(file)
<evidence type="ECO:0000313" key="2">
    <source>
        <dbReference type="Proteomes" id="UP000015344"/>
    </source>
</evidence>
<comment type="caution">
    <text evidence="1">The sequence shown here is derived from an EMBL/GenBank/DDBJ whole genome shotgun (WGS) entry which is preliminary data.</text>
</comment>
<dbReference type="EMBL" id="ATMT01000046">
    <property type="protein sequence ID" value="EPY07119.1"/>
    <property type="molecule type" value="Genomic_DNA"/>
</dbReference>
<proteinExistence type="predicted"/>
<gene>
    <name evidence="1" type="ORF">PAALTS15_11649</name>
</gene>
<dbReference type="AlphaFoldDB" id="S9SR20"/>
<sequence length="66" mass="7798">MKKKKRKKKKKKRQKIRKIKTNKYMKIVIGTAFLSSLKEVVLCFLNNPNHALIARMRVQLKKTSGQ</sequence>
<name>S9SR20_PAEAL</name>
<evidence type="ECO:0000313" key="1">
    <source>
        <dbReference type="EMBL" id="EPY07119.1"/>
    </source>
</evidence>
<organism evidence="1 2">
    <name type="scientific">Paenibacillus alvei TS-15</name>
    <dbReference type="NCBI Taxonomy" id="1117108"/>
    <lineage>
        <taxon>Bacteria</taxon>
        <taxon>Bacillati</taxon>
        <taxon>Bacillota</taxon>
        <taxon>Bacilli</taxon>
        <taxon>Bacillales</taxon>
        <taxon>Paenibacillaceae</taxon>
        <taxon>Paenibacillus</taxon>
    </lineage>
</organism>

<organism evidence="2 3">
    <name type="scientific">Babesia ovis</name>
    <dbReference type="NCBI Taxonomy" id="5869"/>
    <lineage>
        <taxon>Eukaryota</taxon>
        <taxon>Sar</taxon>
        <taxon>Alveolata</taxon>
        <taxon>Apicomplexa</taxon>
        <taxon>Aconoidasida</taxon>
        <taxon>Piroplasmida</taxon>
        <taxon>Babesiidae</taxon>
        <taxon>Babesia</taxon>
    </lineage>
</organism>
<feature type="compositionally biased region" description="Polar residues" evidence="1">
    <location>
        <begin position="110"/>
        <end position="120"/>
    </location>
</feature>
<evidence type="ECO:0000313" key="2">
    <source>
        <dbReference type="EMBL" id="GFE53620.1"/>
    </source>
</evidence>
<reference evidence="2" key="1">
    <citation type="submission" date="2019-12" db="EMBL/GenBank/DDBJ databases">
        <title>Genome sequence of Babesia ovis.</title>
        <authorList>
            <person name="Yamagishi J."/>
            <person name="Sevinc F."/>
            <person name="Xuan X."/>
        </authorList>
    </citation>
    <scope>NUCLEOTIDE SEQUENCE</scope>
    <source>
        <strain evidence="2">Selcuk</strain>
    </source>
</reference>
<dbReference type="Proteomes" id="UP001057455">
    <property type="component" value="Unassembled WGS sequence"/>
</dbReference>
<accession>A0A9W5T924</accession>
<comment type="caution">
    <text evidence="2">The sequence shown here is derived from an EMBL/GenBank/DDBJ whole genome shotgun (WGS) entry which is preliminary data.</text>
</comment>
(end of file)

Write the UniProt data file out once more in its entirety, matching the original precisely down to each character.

<evidence type="ECO:0000313" key="2">
    <source>
        <dbReference type="Proteomes" id="UP000015344"/>
    </source>
</evidence>
<comment type="caution">
    <text evidence="1">The sequence shown here is derived from an EMBL/GenBank/DDBJ whole genome shotgun (WGS) entry which is preliminary data.</text>
</comment>
<dbReference type="EMBL" id="ATMT01000046">
    <property type="protein sequence ID" value="EPY07119.1"/>
    <property type="molecule type" value="Genomic_DNA"/>
</dbReference>
<proteinExistence type="predicted"/>
<gene>
    <name evidence="1" type="ORF">PAALTS15_11649</name>
</gene>
<dbReference type="AlphaFoldDB" id="S9SR20"/>
<sequence length="66" mass="7798">MKKKKRKKKKKKRQKIRKIKTNKYMKIVIGTAFLSSLKEVVLCFLNNPNHALIARMRVQLKKTSGQ</sequence>
<name>S9SR20_PAEAL</name>
<evidence type="ECO:0000313" key="1">
    <source>
        <dbReference type="EMBL" id="EPY07119.1"/>
    </source>
</evidence>
<organism evidence="1 2">
    <name type="scientific">Paenibacillus alvei TS-15</name>
    <dbReference type="NCBI Taxonomy" id="1117108"/>
    <lineage>
        <taxon>Bacteria</taxon>
        <taxon>Bacillati</taxon>
        <taxon>Bacillota</taxon>
        <taxon>Bacilli</taxon>
        <taxon>Bacillales</taxon>
        <taxon>Paenibacillaceae</taxon>
        <taxon>Paenibacillus</taxon>
    </lineage>
</organism>

<organism evidence="2 3">
    <name type="scientific">Babesia ovis</name>
    <dbReference type="NCBI Taxonomy" id="5869"/>
    <lineage>
        <taxon>Eukaryota</taxon>
        <taxon>Sar</taxon>
        <taxon>Alveolata</taxon>
        <taxon>Apicomplexa</taxon>
        <taxon>Aconoidasida</taxon>
        <taxon>Piroplasmida</taxon>
        <taxon>Babesiidae</taxon>
        <taxon>Babesia</taxon>
    </lineage>
</organism>
<feature type="compositionally biased region" description="Polar residues" evidence="1">
    <location>
        <begin position="110"/>
        <end position="120"/>
    </location>
</feature>
<evidence type="ECO:0000313" key="2">
    <source>
        <dbReference type="EMBL" id="GFE53620.1"/>
    </source>
</evidence>
<reference evidence="2" key="1">
    <citation type="submission" date="2019-12" db="EMBL/GenBank/DDBJ databases">
        <title>Genome sequence of Babesia ovis.</title>
        <authorList>
            <person name="Yamagishi J."/>
            <person name="Sevinc F."/>
            <person name="Xuan X."/>
        </authorList>
    </citation>
    <scope>NUCLEOTIDE SEQUENCE</scope>
    <source>
        <strain evidence="2">Selcuk</strain>
    </source>
</reference>
<dbReference type="Proteomes" id="UP001057455">
    <property type="component" value="Unassembled WGS sequence"/>
</dbReference>
<accession>A0A9W5T924</accession>
<comment type="caution">
    <text evidence="2">The sequence shown here is derived from an EMBL/GenBank/DDBJ whole genome shotgun (WGS) entry which is preliminary data.</text>
</comment>